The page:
Edgington's three-poled tents (fig. 5). After these I should choose a small marquee (fig. 3); but it is less secure in wind, and the pitch of its roof
is bad for rain, and the numerous straggling tent-ropes are objectionable.
A pyramidal tent
(fig. 6), of seven or nine feet in the side, is remarkable for its sturdiness : it will stand any weather, will hold two people and a
fair quantity of luggage besides ; it weighs from 25 to 40 lbs. It is not a good tent for hot weather, for it is far too stuffy,
though by taking an additional joint to the tent-pole, and using tent-ropes (as may also be done with any other kind of tent), it may be made more airy by being raised up, and by having walls added to it (fig. 7). In default of canvas, the walls may be constructed of other materials. (See " Materials for Huts.")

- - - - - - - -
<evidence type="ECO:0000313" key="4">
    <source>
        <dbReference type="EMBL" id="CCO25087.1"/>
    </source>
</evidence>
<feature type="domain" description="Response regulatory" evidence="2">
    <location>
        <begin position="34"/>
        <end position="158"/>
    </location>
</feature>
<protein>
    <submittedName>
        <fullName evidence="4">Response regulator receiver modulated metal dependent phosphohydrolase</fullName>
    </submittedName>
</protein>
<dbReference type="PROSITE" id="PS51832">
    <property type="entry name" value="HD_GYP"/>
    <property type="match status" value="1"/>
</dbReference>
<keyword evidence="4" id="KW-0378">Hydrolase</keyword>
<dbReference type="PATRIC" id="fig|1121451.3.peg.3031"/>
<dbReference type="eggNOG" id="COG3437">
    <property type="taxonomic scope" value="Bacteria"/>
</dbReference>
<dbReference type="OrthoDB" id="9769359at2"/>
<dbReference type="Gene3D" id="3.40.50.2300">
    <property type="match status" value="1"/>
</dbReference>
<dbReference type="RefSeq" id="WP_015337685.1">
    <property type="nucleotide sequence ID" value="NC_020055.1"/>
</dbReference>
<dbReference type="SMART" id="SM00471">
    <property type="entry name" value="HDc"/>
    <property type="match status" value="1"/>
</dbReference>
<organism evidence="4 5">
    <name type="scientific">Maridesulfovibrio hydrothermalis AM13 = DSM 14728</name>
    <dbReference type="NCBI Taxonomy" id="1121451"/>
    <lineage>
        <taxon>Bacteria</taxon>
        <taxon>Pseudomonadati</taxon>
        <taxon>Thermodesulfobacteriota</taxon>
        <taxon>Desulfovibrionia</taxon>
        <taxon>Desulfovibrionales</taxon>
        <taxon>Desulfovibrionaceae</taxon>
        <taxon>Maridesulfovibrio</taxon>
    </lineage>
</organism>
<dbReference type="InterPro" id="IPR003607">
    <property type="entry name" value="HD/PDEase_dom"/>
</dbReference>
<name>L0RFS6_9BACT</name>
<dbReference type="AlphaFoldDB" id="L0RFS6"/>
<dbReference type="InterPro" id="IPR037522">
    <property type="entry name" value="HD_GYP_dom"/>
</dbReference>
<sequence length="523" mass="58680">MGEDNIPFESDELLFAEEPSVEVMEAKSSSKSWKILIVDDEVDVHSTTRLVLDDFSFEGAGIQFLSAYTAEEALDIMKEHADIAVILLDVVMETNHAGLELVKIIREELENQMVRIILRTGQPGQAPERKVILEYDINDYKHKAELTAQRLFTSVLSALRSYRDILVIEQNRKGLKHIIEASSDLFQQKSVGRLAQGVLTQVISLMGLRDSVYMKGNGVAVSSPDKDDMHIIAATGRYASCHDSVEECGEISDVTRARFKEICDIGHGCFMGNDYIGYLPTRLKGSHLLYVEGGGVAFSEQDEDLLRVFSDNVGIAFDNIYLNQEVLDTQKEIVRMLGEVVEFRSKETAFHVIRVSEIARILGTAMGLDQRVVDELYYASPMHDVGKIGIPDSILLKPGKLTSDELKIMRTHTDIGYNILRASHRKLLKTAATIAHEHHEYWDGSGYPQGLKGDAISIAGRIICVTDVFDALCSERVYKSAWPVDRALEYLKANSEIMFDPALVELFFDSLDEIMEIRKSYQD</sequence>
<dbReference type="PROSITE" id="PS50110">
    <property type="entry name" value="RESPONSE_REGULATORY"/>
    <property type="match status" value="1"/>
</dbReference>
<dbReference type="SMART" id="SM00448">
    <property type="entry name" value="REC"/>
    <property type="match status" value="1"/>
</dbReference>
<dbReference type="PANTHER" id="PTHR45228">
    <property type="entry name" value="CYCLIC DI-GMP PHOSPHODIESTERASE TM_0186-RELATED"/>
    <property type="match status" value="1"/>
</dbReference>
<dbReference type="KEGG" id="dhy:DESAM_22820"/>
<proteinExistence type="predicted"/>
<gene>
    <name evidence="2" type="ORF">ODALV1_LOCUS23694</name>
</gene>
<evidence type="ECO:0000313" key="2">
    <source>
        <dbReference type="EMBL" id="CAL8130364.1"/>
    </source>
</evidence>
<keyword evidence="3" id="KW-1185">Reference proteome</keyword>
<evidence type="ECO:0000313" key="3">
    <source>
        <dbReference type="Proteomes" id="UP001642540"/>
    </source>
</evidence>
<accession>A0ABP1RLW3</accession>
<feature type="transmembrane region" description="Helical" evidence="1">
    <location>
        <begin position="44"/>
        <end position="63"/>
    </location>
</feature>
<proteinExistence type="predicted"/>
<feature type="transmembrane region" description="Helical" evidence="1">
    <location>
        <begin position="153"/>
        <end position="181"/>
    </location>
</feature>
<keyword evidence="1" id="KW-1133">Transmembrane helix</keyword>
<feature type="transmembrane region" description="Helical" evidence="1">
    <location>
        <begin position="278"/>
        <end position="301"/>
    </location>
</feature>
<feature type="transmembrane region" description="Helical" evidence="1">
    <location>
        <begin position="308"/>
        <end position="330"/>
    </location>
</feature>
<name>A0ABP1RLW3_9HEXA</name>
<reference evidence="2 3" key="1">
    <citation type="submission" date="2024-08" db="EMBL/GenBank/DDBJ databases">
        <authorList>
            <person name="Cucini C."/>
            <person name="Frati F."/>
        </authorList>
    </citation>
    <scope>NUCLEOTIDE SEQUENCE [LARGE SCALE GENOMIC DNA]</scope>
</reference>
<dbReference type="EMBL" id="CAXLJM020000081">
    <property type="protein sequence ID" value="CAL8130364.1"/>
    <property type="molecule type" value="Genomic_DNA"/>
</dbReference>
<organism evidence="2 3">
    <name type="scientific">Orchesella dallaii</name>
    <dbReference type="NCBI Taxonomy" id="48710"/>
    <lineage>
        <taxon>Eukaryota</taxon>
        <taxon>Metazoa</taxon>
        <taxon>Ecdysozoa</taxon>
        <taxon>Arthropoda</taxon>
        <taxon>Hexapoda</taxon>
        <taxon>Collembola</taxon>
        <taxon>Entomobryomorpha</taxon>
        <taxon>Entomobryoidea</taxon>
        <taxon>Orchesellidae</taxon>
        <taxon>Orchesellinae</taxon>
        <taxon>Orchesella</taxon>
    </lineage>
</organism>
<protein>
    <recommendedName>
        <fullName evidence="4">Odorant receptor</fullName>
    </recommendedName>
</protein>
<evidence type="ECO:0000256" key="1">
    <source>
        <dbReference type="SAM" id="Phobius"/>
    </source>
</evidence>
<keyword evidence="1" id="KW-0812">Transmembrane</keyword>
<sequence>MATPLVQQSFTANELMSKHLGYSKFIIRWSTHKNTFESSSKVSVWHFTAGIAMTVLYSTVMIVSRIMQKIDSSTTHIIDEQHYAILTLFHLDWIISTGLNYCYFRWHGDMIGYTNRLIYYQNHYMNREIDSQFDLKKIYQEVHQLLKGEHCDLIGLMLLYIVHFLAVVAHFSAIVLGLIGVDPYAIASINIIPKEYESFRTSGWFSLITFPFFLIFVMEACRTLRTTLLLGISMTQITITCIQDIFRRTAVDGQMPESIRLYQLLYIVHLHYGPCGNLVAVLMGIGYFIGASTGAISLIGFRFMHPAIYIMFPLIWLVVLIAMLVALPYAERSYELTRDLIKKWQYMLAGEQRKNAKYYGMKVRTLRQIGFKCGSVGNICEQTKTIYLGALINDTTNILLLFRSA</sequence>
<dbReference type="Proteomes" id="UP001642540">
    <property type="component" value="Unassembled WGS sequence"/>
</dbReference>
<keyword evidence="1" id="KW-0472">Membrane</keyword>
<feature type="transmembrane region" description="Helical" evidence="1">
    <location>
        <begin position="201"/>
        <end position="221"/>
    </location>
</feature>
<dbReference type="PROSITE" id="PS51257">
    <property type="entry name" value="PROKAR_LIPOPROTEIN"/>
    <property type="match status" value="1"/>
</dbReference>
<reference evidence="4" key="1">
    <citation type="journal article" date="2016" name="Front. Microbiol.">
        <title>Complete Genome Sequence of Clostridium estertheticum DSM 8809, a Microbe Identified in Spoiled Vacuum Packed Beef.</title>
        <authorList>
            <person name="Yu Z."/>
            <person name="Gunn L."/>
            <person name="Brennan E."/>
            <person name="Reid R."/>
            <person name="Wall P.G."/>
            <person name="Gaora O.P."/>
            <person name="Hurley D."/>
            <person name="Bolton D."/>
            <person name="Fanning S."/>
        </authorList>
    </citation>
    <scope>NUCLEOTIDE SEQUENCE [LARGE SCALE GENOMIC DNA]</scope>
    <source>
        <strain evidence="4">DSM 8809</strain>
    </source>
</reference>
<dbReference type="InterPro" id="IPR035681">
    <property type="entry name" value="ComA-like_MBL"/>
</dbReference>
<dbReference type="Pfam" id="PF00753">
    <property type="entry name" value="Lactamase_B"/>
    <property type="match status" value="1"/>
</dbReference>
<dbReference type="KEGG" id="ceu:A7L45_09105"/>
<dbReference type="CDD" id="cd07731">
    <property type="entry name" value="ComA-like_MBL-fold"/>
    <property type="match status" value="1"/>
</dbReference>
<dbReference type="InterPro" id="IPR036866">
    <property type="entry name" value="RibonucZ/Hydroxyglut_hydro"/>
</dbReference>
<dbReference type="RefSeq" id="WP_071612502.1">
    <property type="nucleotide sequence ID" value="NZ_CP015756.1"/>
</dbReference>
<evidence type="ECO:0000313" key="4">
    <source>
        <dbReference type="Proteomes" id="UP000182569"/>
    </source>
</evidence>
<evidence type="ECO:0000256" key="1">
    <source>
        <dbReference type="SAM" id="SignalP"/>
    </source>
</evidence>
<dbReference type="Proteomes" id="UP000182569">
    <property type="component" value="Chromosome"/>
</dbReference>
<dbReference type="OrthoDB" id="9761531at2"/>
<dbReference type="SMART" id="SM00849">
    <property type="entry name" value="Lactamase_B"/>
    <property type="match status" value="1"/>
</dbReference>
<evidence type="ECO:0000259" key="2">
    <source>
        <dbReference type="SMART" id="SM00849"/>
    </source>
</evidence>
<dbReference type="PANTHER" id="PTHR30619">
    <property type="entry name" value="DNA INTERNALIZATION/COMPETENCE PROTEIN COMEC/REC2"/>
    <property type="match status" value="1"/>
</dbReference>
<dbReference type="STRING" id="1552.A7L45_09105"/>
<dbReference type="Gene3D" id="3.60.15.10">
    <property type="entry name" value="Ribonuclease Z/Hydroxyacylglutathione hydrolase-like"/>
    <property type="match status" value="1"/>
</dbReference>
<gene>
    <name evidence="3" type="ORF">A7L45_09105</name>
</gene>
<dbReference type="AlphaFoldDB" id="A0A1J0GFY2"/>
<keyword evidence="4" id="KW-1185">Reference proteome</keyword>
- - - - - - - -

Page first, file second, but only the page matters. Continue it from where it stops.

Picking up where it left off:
Tent Pitched over an Excavation.-A hole may be dug deeply beneath the tent floor, partly for the purpose of a store-room, and partly for that of a living-room when the weather is very inclement. This was practised before Sebastopol in the manner shown in the fig: p. 158. The notched pole acts as a ladder for ascending from below.
Jourts.-The Kirghis jourt is. a capacious, solid, warm, and fireproof structure, that admits of being pitched or taken to pieces in an hour, and withstands the cold and violent winds